- Experts say you should avoid public bathrooms if possible
- Hand dryers can blow viral particles both in your face and around the room
- If you must use a public restroom, make sure to wear a face mask
There are a myriad of reasons why public bathrooms are an unpleasant topic of conversation. There are just as many reasons why you should avoid them during coronavirus.
Before many restaurants and bars reopened, bathrooms posed a significant obstacle in managing cleanliness and social distance, creating jobs like bathroom monitors and attendants in many places they had not existed before the pandemic.
“You’re basically going in, to use a cute term, ‘a bioweapons factory,’ so there is no safe,” Mayo Clinic professor of medicine and infectious disease Greg Poland told BuzzFeed. “There’s only things you can do to mitigate the risk.”
COVID-19 spreads in close contact, where it’s possible to inhale respiratory droplets from others who may be carrying the virus.
Hand dryers also spread coronavirus. The hot air pushes viral particles across the space of a lavatory and into the faces of users. Eric Feigl-Ding, a visiting scientist at Harvard’s School of Public Health, said this is not the only way to spread coronavirus in the air.
“The hand-blowing dryer is a wonderful machine to spread germs and aerosols and droplets throughout the room,” Feigl-Ding told CBS Philly. “Another key thing is that when you flush a toilet, the act of flushing a toilet is actually an aerosol-generating device.”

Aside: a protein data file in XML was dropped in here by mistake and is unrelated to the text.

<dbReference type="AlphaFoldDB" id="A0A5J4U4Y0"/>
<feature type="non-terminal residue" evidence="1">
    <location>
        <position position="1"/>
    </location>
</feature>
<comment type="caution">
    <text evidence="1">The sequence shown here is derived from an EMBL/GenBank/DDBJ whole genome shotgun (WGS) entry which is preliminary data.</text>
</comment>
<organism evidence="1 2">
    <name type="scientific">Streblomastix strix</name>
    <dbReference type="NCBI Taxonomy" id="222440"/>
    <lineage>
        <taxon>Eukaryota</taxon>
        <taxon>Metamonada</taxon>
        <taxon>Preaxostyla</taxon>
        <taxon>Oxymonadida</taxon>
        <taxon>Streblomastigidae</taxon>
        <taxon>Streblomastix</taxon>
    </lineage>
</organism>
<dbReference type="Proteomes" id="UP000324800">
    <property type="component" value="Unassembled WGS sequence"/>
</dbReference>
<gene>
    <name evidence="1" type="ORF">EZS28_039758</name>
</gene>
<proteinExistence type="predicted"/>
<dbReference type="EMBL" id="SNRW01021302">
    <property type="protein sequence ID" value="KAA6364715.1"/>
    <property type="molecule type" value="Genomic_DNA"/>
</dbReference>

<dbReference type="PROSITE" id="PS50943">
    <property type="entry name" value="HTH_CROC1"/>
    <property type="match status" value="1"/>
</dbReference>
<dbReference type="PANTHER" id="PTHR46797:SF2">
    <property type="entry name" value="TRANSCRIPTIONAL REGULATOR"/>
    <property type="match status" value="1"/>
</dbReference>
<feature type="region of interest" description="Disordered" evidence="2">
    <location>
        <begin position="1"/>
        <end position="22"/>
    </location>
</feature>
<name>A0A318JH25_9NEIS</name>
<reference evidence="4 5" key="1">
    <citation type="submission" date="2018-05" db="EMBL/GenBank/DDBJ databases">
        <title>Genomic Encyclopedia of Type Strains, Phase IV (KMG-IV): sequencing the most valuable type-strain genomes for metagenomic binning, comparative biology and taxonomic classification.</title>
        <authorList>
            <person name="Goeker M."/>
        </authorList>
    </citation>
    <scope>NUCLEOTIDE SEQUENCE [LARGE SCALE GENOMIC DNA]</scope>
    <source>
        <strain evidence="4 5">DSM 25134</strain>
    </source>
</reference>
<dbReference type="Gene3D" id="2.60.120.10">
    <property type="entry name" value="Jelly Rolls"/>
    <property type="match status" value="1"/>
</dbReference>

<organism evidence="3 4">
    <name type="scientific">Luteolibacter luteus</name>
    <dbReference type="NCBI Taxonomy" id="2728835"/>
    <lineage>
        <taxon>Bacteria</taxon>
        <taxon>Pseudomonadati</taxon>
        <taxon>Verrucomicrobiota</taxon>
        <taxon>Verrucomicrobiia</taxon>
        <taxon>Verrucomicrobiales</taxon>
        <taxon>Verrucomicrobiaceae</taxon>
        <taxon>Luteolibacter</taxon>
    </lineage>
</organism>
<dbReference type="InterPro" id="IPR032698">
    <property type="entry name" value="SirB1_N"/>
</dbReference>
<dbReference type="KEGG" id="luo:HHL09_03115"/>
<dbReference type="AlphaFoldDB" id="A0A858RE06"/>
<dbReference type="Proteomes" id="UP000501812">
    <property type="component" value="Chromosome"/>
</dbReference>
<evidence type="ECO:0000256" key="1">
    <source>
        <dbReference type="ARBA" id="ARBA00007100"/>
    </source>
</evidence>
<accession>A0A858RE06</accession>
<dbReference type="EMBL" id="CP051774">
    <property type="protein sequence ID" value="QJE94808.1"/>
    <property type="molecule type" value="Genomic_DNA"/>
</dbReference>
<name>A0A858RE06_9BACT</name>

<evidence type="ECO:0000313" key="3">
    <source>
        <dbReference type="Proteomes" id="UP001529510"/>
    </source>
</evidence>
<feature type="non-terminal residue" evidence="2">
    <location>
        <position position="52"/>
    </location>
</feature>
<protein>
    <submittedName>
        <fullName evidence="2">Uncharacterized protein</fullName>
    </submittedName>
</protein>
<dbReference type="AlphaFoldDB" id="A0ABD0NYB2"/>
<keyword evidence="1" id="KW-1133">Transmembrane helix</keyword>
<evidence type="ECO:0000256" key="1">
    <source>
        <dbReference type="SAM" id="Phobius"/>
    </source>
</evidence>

To combat the spread of coronavirus via public bathroom, businesses are removing doors, only allowing one person in at a time, wrapping alternating sinks in plastic to maintain social distance, or even closing them altogether. As always, health officials and doctors recommend that if there is no other option, you should wear a mask when using public restrooms.
It is also advised that people use a paper towel or napkin to open door handles or to touch faucets. Also make sure to carry plenty of hand sanitizer just in case bathrooms are out of necessary supplies.
Increases in public bathroom anxiety have driven demand for touchless bathroom fixtures, like sinks, soap and hand sanitizer dispensers, and toilets, according to 91% of people in a recent national survey.
Is it safe:
- To run or exercise outdoors?
- To go to the gym?
- To get your haircut?
- To go to the doctor?
- To go to religious services?
- To send your children to summer camp?
- To fly?
- To take a road trip?